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Okay, here is a quick video on chainsaw carving a basic bear.  It's not narrated, but it shows you the basics of a quick bear, roughed out.

The key to chainsaw carving, or any carving, is breaking it down into sections. A carving is just a series of subtractions.  Each subtraction you want to get more detailed.  So start with basic blocking out, then you can start chipping away at features.  Remember, it's the subtraction business, not addition business.  You can fix some overcuts, but it's easier just to blend them in.

The tools used are two basic chainsaws. 

A Husqvarna 455 with I think a 28" bar.  This is a large bar, about the biggest I would recommend on that size saw
A Husqvarna 240e with an 18" bar and a 14" carving bar (dime tip)

On these basic bears, you can get away without the carving bar.  It's basically just nice lights to get detail work, fur, etc... and with the 240e it's really easy to switch out bars and chains

An angle grinder with some sanding discs
A flap disc, wire brush and a drill

For finishing, I burned it with my tiger/roofing torch for the black parts, and sealed it all with a semi-transparant stain I had leftover.


This was about my 3rd attempt at a bear. The log was sourced off the side of the road that had fallen during a storm.  It's about 26" in diameter I think.  The more log you have, the easier this is.  When you're trying to get the most bear out of a small log, you need to be more precise with your cuts and it leaves a lot less room for error.

If there is interest in this, I can do some more detailed instructions on this and other carvings.  I'm far from an expert, or even good.  But I enjoy doing it when the time permits.

Remember, safety first!

Glasses are a must.  I use a face shield when starting out because there is a lot of chips.
I just wear insulated coveralls in the winter. but if you're wearing jeans. I highly suggest wearing chainsaw chaps or pants.  They have stranding in them, so if the chain catches, it snags the stranding and slows the chain and won't cut you.  A chainsaw will cut through jeans before you even know it's touching you. Chainsaw carving involves cutting on hands and knees, up high, etc... so don't underestimate how easy it will be to cut yourself if not careful.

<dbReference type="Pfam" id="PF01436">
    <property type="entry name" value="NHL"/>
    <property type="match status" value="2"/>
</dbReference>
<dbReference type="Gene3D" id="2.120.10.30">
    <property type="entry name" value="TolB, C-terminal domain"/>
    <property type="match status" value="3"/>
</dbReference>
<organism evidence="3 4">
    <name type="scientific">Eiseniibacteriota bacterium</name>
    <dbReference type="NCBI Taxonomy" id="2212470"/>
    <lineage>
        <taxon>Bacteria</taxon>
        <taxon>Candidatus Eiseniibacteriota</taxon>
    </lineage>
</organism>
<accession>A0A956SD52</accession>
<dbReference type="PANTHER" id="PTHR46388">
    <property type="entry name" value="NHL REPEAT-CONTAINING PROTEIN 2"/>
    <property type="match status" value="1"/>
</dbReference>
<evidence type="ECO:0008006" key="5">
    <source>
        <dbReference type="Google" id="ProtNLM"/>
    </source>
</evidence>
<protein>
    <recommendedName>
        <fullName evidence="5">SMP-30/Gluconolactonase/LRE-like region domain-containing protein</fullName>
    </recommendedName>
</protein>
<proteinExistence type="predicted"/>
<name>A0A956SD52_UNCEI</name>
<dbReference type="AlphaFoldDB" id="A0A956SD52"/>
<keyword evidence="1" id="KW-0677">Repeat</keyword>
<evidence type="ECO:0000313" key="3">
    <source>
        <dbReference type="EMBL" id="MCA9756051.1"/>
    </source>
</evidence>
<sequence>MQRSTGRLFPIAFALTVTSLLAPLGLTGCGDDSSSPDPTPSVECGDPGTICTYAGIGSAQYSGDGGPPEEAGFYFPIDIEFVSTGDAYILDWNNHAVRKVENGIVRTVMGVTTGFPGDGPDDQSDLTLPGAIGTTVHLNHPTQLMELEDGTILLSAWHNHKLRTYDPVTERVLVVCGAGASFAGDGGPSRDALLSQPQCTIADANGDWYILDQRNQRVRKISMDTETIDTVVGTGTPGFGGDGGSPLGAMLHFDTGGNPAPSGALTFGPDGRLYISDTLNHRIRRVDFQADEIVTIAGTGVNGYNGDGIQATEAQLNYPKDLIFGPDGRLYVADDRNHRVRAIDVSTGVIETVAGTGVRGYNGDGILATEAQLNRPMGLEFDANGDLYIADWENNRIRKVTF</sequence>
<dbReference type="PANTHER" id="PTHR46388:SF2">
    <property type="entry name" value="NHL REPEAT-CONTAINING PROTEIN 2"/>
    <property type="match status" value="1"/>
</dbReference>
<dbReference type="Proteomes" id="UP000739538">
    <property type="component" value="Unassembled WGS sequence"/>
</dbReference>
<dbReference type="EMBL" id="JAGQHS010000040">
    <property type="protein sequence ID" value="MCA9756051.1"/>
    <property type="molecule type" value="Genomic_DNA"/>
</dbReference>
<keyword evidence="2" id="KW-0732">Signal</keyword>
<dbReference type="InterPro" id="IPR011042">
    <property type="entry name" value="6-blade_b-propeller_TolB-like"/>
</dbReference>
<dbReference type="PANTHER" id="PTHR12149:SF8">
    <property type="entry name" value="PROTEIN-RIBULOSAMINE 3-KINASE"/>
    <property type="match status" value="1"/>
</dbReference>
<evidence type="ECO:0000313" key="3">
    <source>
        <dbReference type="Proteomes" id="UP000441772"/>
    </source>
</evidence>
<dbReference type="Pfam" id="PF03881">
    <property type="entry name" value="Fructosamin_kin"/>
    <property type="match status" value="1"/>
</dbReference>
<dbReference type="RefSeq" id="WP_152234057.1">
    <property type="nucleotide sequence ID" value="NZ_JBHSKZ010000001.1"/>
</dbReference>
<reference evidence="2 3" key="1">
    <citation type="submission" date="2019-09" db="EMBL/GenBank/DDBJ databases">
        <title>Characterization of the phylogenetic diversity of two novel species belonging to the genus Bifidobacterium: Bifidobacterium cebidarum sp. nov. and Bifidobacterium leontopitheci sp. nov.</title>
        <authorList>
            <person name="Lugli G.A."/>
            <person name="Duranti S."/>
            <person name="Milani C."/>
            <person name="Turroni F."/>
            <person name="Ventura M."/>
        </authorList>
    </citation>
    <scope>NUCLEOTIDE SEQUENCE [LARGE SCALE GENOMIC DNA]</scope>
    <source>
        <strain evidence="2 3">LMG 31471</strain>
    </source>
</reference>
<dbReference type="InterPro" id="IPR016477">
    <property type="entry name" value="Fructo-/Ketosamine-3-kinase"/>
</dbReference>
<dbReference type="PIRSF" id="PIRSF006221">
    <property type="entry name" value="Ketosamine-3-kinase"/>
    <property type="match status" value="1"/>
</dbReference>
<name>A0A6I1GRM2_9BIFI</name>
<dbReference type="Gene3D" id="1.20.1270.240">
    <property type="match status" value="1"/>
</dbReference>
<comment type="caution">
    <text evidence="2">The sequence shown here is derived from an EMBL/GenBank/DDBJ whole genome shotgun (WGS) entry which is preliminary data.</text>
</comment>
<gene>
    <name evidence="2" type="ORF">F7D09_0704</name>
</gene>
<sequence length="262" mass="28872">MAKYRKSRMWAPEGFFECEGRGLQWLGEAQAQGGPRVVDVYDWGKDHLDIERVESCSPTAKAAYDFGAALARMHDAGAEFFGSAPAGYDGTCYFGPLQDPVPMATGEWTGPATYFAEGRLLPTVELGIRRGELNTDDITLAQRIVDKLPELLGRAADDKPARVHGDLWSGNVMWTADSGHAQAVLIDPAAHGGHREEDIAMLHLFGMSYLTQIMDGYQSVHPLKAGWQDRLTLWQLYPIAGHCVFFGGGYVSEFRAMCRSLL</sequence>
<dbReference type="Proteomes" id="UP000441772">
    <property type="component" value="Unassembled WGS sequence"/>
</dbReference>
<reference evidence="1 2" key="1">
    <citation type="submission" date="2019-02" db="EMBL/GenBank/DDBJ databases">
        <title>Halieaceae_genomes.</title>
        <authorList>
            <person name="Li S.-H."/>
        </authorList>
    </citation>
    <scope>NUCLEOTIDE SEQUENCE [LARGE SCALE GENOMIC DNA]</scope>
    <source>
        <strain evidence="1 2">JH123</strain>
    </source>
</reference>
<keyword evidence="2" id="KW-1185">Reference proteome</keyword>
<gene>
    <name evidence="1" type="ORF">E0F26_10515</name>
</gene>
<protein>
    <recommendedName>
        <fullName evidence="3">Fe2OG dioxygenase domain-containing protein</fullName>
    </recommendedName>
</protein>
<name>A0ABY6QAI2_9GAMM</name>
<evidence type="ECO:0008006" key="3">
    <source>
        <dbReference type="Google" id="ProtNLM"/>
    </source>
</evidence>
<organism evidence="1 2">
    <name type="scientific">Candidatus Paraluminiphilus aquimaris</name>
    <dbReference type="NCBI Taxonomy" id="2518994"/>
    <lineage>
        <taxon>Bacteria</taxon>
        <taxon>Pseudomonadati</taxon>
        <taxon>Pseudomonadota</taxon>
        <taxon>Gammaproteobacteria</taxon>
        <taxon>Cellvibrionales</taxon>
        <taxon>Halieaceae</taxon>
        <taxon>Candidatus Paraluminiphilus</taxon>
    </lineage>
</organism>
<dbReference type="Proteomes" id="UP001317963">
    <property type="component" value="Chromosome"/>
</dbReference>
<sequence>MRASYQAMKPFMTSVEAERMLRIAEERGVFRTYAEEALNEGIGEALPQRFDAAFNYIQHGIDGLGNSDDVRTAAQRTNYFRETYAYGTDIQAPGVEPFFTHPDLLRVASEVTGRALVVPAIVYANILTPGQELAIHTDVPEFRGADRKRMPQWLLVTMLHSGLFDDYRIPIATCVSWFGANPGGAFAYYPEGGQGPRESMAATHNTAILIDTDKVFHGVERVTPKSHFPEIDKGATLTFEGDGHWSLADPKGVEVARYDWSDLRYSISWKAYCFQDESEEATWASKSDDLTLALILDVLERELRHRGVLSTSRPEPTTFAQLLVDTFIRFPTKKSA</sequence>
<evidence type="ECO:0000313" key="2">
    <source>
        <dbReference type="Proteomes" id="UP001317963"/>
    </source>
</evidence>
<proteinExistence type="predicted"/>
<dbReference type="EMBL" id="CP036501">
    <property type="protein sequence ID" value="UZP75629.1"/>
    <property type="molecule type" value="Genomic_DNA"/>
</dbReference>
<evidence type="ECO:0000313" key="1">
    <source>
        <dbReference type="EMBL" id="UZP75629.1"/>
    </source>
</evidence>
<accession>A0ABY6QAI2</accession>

Also, since chainsaw carving involves these odd, unsafe angles, be VERY cautious of kickback.  This is when you're cutting near the tip of your saw, and it becomes easier to ride along the wood than cut through it.  The saw will then come bouncing towards your face.  Many people have been injured doing this.  Chainsaw carving requires a lot of cutting near the tip of your bar where kickback is possible. IF you use a carving bar, your chances of kickback are greatly reduced.  When doing plunge cuts, etc... stay out of the kickback zone
<p>I agree it could be closer but really good video. I was wondering what you would recommend for a carving bar for my chainsaws. I have a Husqvarna 55 rancher and a electric Poulan with a 14 inch bar. I tried using a chainsaw grinder disk on my grinder and almost cut my fingers off when it jumped up and into my hand. I don't use it anymore and I put a regular disk on it to burn marks into my projects. Thanks</p>
<p>Nice Bear! Looking forward to the next video :) </p>
While interesting to watch, it would have been nicer if the camera were closer. To see more detail.
<p>Thanks for the input. I will definitely do that on my next one.</p>

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